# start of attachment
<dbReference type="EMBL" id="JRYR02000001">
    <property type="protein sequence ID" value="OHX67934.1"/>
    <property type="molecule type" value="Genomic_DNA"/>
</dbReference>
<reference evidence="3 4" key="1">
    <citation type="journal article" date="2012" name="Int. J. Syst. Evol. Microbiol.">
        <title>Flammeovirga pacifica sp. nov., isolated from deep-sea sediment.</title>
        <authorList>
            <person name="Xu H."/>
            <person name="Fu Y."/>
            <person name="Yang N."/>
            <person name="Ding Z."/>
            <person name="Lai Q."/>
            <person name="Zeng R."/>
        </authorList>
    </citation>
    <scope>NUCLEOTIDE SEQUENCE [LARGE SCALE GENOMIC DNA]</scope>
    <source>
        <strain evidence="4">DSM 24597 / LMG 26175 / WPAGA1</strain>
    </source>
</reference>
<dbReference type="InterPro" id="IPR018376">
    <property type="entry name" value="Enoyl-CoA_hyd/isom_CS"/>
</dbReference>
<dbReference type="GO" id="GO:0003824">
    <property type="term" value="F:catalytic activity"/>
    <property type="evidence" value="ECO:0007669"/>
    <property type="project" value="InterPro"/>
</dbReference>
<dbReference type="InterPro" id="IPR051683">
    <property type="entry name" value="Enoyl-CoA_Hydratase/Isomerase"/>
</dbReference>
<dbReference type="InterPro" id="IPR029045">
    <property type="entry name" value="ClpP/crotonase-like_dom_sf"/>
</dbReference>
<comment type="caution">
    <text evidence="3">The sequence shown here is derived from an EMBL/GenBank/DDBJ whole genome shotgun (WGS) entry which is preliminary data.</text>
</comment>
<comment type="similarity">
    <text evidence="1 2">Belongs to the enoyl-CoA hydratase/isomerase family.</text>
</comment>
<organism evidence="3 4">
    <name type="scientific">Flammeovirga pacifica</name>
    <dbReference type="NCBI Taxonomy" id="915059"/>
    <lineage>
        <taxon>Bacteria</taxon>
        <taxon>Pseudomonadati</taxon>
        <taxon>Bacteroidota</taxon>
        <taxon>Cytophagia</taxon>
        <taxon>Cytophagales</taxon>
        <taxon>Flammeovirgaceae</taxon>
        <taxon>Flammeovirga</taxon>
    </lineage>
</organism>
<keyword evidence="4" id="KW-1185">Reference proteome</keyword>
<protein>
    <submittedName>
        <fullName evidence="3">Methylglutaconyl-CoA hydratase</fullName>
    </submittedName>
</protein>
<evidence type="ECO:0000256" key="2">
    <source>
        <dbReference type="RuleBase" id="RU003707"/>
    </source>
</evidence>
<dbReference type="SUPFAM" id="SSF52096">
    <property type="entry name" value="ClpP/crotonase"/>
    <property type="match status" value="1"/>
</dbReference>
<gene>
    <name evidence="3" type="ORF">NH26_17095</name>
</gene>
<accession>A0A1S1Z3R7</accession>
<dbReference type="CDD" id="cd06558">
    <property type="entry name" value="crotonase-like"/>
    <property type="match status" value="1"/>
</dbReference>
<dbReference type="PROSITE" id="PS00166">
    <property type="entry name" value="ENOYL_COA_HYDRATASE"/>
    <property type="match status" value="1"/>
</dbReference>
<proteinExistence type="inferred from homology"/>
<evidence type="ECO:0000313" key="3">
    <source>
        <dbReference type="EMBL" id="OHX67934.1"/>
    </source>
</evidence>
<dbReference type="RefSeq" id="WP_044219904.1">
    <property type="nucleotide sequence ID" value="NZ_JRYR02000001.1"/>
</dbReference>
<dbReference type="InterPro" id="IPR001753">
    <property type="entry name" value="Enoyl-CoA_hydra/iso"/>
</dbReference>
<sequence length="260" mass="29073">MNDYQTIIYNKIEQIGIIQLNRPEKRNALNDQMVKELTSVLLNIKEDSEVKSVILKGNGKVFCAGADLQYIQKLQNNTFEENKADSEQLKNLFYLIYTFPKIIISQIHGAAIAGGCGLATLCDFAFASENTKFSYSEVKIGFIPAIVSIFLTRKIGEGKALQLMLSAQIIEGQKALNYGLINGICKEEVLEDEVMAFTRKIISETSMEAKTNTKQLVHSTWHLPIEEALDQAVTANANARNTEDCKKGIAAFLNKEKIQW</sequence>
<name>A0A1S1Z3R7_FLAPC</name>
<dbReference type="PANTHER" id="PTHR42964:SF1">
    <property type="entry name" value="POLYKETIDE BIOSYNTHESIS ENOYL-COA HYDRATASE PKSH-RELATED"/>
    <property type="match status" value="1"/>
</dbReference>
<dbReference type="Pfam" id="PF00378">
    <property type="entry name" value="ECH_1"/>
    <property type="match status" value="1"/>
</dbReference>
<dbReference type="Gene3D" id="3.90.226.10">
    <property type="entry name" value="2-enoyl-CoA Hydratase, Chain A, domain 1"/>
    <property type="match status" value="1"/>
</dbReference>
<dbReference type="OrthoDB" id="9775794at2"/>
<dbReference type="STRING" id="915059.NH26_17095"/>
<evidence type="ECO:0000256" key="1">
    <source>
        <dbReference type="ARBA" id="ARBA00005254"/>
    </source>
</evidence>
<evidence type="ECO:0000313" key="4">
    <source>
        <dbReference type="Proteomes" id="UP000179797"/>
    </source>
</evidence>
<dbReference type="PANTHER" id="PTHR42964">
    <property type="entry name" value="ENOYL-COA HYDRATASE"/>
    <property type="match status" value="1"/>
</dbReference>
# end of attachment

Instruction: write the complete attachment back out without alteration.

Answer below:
<dbReference type="EMBL" id="JRYR02000001">
    <property type="protein sequence ID" value="OHX67934.1"/>
    <property type="molecule type" value="Genomic_DNA"/>
</dbReference>
<reference evidence="3 4" key="1">
    <citation type="journal article" date="2012" name="Int. J. Syst. Evol. Microbiol.">
        <title>Flammeovirga pacifica sp. nov., isolated from deep-sea sediment.</title>
        <authorList>
            <person name="Xu H."/>
            <person name="Fu Y."/>
            <person name="Yang N."/>
            <person name="Ding Z."/>
            <person name="Lai Q."/>
            <person name="Zeng R."/>
        </authorList>
    </citation>
    <scope>NUCLEOTIDE SEQUENCE [LARGE SCALE GENOMIC DNA]</scope>
    <source>
        <strain evidence="4">DSM 24597 / LMG 26175 / WPAGA1</strain>
    </source>
</reference>
<dbReference type="InterPro" id="IPR018376">
    <property type="entry name" value="Enoyl-CoA_hyd/isom_CS"/>
</dbReference>
<dbReference type="GO" id="GO:0003824">
    <property type="term" value="F:catalytic activity"/>
    <property type="evidence" value="ECO:0007669"/>
    <property type="project" value="InterPro"/>
</dbReference>
<dbReference type="InterPro" id="IPR051683">
    <property type="entry name" value="Enoyl-CoA_Hydratase/Isomerase"/>
</dbReference>
<dbReference type="InterPro" id="IPR029045">
    <property type="entry name" value="ClpP/crotonase-like_dom_sf"/>
</dbReference>
<comment type="caution">
    <text evidence="3">The sequence shown here is derived from an EMBL/GenBank/DDBJ whole genome shotgun (WGS) entry which is preliminary data.</text>
</comment>
<comment type="similarity">
    <text evidence="1 2">Belongs to the enoyl-CoA hydratase/isomerase family.</text>
</comment>
<organism evidence="3 4">
    <name type="scientific">Flammeovirga pacifica</name>
    <dbReference type="NCBI Taxonomy" id="915059"/>
    <lineage>
        <taxon>Bacteria</taxon>
        <taxon>Pseudomonadati</taxon>
        <taxon>Bacteroidota</taxon>
        <taxon>Cytophagia</taxon>
        <taxon>Cytophagales</taxon>
        <taxon>Flammeovirgaceae</taxon>
        <taxon>Flammeovirga</taxon>
    </lineage>
</organism>
<keyword evidence="4" id="KW-1185">Reference proteome</keyword>
<protein>
    <submittedName>
        <fullName evidence="3">Methylglutaconyl-CoA hydratase</fullName>
    </submittedName>
</protein>
<evidence type="ECO:0000256" key="2">
    <source>
        <dbReference type="RuleBase" id="RU003707"/>
    </source>
</evidence>
<dbReference type="SUPFAM" id="SSF52096">
    <property type="entry name" value="ClpP/crotonase"/>
    <property type="match status" value="1"/>
</dbReference>
<gene>
    <name evidence="3" type="ORF">NH26_17095</name>
</gene>
<accession>A0A1S1Z3R7</accession>
<dbReference type="CDD" id="cd06558">
    <property type="entry name" value="crotonase-like"/>
    <property type="match status" value="1"/>
</dbReference>
<dbReference type="PROSITE" id="PS00166">
    <property type="entry name" value="ENOYL_COA_HYDRATASE"/>
    <property type="match status" value="1"/>
</dbReference>
<proteinExistence type="inferred from homology"/>
<evidence type="ECO:0000313" key="3">
    <source>
        <dbReference type="EMBL" id="OHX67934.1"/>
    </source>
</evidence>
<dbReference type="RefSeq" id="WP_044219904.1">
    <property type="nucleotide sequence ID" value="NZ_JRYR02000001.1"/>
</dbReference>
<dbReference type="InterPro" id="IPR001753">
    <property type="entry name" value="Enoyl-CoA_hydra/iso"/>
</dbReference>
<sequence length="260" mass="29073">MNDYQTIIYNKIEQIGIIQLNRPEKRNALNDQMVKELTSVLLNIKEDSEVKSVILKGNGKVFCAGADLQYIQKLQNNTFEENKADSEQLKNLFYLIYTFPKIIISQIHGAAIAGGCGLATLCDFAFASENTKFSYSEVKIGFIPAIVSIFLTRKIGEGKALQLMLSAQIIEGQKALNYGLINGICKEEVLEDEVMAFTRKIISETSMEAKTNTKQLVHSTWHLPIEEALDQAVTANANARNTEDCKKGIAAFLNKEKIQW</sequence>
<name>A0A1S1Z3R7_FLAPC</name>
<dbReference type="PANTHER" id="PTHR42964:SF1">
    <property type="entry name" value="POLYKETIDE BIOSYNTHESIS ENOYL-COA HYDRATASE PKSH-RELATED"/>
    <property type="match status" value="1"/>
</dbReference>
<dbReference type="Pfam" id="PF00378">
    <property type="entry name" value="ECH_1"/>
    <property type="match status" value="1"/>
</dbReference>
<dbReference type="Gene3D" id="3.90.226.10">
    <property type="entry name" value="2-enoyl-CoA Hydratase, Chain A, domain 1"/>
    <property type="match status" value="1"/>
</dbReference>
<dbReference type="OrthoDB" id="9775794at2"/>
<dbReference type="STRING" id="915059.NH26_17095"/>
<evidence type="ECO:0000256" key="1">
    <source>
        <dbReference type="ARBA" id="ARBA00005254"/>
    </source>
</evidence>
<evidence type="ECO:0000313" key="4">
    <source>
        <dbReference type="Proteomes" id="UP000179797"/>
    </source>
</evidence>
<dbReference type="PANTHER" id="PTHR42964">
    <property type="entry name" value="ENOYL-COA HYDRATASE"/>
    <property type="match status" value="1"/>
</dbReference>